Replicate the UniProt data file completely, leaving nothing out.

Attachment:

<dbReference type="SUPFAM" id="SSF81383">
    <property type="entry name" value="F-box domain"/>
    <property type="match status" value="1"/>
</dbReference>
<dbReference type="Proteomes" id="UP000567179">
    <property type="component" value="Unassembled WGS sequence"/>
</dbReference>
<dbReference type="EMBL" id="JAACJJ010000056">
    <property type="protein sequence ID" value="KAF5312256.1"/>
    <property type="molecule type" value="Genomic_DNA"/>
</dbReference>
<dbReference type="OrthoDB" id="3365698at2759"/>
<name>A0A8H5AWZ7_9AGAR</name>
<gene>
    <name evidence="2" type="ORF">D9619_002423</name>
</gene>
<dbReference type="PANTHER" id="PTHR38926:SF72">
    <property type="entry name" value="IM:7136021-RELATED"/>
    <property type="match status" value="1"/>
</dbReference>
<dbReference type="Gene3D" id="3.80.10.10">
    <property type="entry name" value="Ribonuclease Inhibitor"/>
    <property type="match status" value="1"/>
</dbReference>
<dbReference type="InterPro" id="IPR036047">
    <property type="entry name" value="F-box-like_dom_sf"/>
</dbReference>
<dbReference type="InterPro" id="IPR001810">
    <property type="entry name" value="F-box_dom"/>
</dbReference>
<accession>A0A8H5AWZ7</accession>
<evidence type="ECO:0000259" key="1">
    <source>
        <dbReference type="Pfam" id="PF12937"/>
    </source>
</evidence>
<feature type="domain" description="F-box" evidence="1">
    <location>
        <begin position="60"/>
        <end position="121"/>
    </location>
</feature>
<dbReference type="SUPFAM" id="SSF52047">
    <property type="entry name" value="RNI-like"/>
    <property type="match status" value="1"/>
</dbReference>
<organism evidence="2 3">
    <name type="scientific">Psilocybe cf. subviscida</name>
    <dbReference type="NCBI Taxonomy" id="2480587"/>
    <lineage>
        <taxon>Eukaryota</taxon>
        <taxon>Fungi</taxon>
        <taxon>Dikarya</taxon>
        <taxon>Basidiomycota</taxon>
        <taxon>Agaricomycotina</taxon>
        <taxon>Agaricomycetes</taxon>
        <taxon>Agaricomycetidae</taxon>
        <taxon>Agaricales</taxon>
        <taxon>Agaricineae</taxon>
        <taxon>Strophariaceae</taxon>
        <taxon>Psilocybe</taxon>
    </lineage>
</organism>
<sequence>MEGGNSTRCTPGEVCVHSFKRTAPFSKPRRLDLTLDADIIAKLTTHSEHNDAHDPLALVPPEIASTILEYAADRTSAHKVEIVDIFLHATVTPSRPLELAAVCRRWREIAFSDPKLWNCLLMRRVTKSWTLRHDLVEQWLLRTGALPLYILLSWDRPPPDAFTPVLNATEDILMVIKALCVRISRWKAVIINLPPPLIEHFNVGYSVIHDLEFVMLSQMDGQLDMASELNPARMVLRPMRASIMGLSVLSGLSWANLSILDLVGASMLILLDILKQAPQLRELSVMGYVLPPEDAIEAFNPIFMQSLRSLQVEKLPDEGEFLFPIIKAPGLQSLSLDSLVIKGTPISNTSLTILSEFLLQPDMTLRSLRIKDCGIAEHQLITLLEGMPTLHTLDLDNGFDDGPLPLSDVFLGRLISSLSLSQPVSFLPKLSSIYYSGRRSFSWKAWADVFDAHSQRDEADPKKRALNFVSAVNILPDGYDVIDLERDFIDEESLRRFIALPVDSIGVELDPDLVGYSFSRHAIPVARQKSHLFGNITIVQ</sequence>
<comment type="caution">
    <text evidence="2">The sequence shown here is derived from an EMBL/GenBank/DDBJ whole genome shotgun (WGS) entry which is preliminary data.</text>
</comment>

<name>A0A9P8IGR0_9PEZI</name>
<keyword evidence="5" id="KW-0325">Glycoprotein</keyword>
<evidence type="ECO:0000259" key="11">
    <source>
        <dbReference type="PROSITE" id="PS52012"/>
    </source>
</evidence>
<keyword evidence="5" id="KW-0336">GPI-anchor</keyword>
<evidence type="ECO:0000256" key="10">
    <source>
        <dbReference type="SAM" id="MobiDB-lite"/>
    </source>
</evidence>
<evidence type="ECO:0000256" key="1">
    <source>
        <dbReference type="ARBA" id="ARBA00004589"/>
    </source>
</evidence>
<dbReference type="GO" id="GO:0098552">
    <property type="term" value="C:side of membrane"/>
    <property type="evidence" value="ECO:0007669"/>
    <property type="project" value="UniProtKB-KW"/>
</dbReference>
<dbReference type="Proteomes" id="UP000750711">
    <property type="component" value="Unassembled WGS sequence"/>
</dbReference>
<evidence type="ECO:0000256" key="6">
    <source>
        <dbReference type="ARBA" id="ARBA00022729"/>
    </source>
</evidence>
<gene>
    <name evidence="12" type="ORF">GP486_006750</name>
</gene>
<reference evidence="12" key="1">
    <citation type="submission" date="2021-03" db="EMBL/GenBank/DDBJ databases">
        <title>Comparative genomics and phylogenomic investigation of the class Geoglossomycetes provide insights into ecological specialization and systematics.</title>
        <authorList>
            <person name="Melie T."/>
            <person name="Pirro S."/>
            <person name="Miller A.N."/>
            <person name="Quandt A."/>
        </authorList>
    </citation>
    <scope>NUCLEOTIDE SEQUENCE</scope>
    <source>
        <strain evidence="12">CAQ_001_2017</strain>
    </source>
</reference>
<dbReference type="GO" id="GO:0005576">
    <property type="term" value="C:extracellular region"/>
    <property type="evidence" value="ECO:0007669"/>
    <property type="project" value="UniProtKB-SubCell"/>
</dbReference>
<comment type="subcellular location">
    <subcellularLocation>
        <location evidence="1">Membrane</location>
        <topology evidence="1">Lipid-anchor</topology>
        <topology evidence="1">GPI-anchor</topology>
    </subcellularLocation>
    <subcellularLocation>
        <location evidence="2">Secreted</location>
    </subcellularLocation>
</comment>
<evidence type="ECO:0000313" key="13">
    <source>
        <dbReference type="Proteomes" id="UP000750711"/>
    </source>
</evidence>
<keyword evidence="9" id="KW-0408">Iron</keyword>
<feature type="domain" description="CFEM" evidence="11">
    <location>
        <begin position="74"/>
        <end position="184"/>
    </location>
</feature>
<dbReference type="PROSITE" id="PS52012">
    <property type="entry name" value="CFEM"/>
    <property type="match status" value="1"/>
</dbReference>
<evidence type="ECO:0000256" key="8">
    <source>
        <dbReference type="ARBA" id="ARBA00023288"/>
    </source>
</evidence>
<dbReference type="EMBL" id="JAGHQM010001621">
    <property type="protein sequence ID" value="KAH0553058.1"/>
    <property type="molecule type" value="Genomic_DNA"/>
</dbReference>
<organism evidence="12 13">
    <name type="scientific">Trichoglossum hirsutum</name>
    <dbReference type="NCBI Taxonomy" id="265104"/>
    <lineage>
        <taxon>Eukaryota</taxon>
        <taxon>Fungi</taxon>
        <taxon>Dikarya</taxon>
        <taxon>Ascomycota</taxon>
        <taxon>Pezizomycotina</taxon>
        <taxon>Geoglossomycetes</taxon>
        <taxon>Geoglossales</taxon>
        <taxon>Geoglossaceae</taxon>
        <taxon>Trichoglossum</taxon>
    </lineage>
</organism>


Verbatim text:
<dbReference type="SUPFAM" id="SSF81383">
    <property type="entry name" value="F-box domain"/>
    <property type="match status" value="1"/>
</dbReference>
<dbReference type="Proteomes" id="UP000567179">
    <property type="component" value="Unassembled WGS sequence"/>
</dbReference>
<dbReference type="EMBL" id="JAACJJ010000056">
    <property type="protein sequence ID" value="KAF5312256.1"/>
    <property type="molecule type" value="Genomic_DNA"/>
</dbReference>
<dbReference type="OrthoDB" id="3365698at2759"/>
<name>A0A8H5AWZ7_9AGAR</name>
<gene>
    <name evidence="2" type="ORF">D9619_002423</name>
</gene>
<dbReference type="PANTHER" id="PTHR38926:SF72">
    <property type="entry name" value="IM:7136021-RELATED"/>
    <property type="match status" value="1"/>
</dbReference>
<dbReference type="Gene3D" id="3.80.10.10">
    <property type="entry name" value="Ribonuclease Inhibitor"/>
    <property type="match status" value="1"/>
</dbReference>
<dbReference type="InterPro" id="IPR036047">
    <property type="entry name" value="F-box-like_dom_sf"/>
</dbReference>
<dbReference type="InterPro" id="IPR001810">
    <property type="entry name" value="F-box_dom"/>
</dbReference>
<accession>A0A8H5AWZ7</accession>
<evidence type="ECO:0000259" key="1">
    <source>
        <dbReference type="Pfam" id="PF12937"/>
    </source>
</evidence>
<feature type="domain" description="F-box" evidence="1">
    <location>
        <begin position="60"/>
        <end position="121"/>
    </location>
</feature>
<dbReference type="SUPFAM" id="SSF52047">
    <property type="entry name" value="RNI-like"/>
    <property type="match status" value="1"/>
</dbReference>
<organism evidence="2 3">
    <name type="scientific">Psilocybe cf. subviscida</name>
    <dbReference type="NCBI Taxonomy" id="2480587"/>
    <lineage>
        <taxon>Eukaryota</taxon>
        <taxon>Fungi</taxon>
        <taxon>Dikarya</taxon>
        <taxon>Basidiomycota</taxon>
        <taxon>Agaricomycotina</taxon>
        <taxon>Agaricomycetes</taxon>
        <taxon>Agaricomycetidae</taxon>
        <taxon>Agaricales</taxon>
        <taxon>Agaricineae</taxon>
        <taxon>Strophariaceae</taxon>
        <taxon>Psilocybe</taxon>
    </lineage>
</organism>
<sequence>MEGGNSTRCTPGEVCVHSFKRTAPFSKPRRLDLTLDADIIAKLTTHSEHNDAHDPLALVPPEIASTILEYAADRTSAHKVEIVDIFLHATVTPSRPLELAAVCRRWREIAFSDPKLWNCLLMRRVTKSWTLRHDLVEQWLLRTGALPLYILLSWDRPPPDAFTPVLNATEDILMVIKALCVRISRWKAVIINLPPPLIEHFNVGYSVIHDLEFVMLSQMDGQLDMASELNPARMVLRPMRASIMGLSVLSGLSWANLSILDLVGASMLILLDILKQAPQLRELSVMGYVLPPEDAIEAFNPIFMQSLRSLQVEKLPDEGEFLFPIIKAPGLQSLSLDSLVIKGTPISNTSLTILSEFLLQPDMTLRSLRIKDCGIAEHQLITLLEGMPTLHTLDLDNGFDDGPLPLSDVFLGRLISSLSLSQPVSFLPKLSSIYYSGRRSFSWKAWADVFDAHSQRDEADPKKRALNFVSAVNILPDGYDVIDLERDFIDEESLRRFIALPVDSIGVELDPDLVGYSFSRHAIPVARQKSHLFGNITIVQ</sequence>
<comment type="caution">
    <text evidence="2">The sequence shown here is derived from an EMBL/GenBank/DDBJ whole genome shotgun (WGS) entry which is preliminary data.</text>
</comment>

<name>A0A9P8IGR0_9PEZI</name>
<keyword evidence="5" id="KW-0325">Glycoprotein</keyword>
<evidence type="ECO:0000259" key="11">
    <source>
        <dbReference type="PROSITE" id="PS52012"/>
    </source>
</evidence>
<keyword evidence="5" id="KW-0336">GPI-anchor</keyword>
<evidence type="ECO:0000256" key="10">
    <source>
        <dbReference type="SAM" id="MobiDB-lite"/>
    </source>
</evidence>
<evidence type="ECO:0000256" key="1">
    <source>
        <dbReference type="ARBA" id="ARBA00004589"/>
    </source>
</evidence>
<dbReference type="GO" id="GO:0098552">
    <property type="term" value="C:side of membrane"/>
    <property type="evidence" value="ECO:0007669"/>
    <property type="project" value="UniProtKB-KW"/>
</dbReference>
<dbReference type="Proteomes" id="UP000750711">
    <property type="component" value="Unassembled WGS sequence"/>
</dbReference>
<evidence type="ECO:0000256" key="6">
    <source>
        <dbReference type="ARBA" id="ARBA00022729"/>
    </source>
</evidence>
<gene>
    <name evidence="12" type="ORF">GP486_006750</name>
</gene>
<reference evidence="12" key="1">
    <citation type="submission" date="2021-03" db="EMBL/GenBank/DDBJ databases">
        <title>Comparative genomics and phylogenomic investigation of the class Geoglossomycetes provide insights into ecological specialization and systematics.</title>
        <authorList>
            <person name="Melie T."/>
            <person name="Pirro S."/>
            <person name="Miller A.N."/>
            <person name="Quandt A."/>
        </authorList>
    </citation>
    <scope>NUCLEOTIDE SEQUENCE</scope>
    <source>
        <strain evidence="12">CAQ_001_2017</strain>
    </source>
</reference>
<dbReference type="GO" id="GO:0005576">
    <property type="term" value="C:extracellular region"/>
    <property type="evidence" value="ECO:0007669"/>
    <property type="project" value="UniProtKB-SubCell"/>
</dbReference>
<comment type="subcellular location">
    <subcellularLocation>
        <location evidence="1">Membrane</location>
        <topology evidence="1">Lipid-anchor</topology>
        <topology evidence="1">GPI-anchor</topology>
    </subcellularLocation>
    <subcellularLocation>
        <location evidence="2">Secreted</location>
    </subcellularLocation>
</comment>
<evidence type="ECO:0000313" key="13">
    <source>
        <dbReference type="Proteomes" id="UP000750711"/>
    </source>
</evidence>
<keyword evidence="9" id="KW-0408">Iron</keyword>
<feature type="domain" description="CFEM" evidence="11">
    <location>
        <begin position="74"/>
        <end position="184"/>
    </location>
</feature>
<dbReference type="PROSITE" id="PS52012">
    <property type="entry name" value="CFEM"/>
    <property type="match status" value="1"/>
</dbReference>
<evidence type="ECO:0000256" key="8">
    <source>
        <dbReference type="ARBA" id="ARBA00023288"/>
    </source>
</evidence>
<dbReference type="EMBL" id="JAGHQM010001621">
    <property type="protein sequence ID" value="KAH0553058.1"/>
    <property type="molecule type" value="Genomic_DNA"/>
</dbReference>
<organism evidence="12 13">
    <name type="scientific">Trichoglossum hirsutum</name>
    <dbReference type="NCBI Taxonomy" id="265104"/>
    <lineage>
        <taxon>Eukaryota</taxon>
        <taxon>Fungi</taxon>
        <taxon>Dikarya</taxon>
        <taxon>Ascomycota</taxon>
        <taxon>Pezizomycotina</taxon>
        <taxon>Geoglossomycetes</taxon>
        <taxon>Geoglossales</taxon>
        <taxon>Geoglossaceae</taxon>
        <taxon>Trichoglossum</taxon>
    </lineage>
</organism>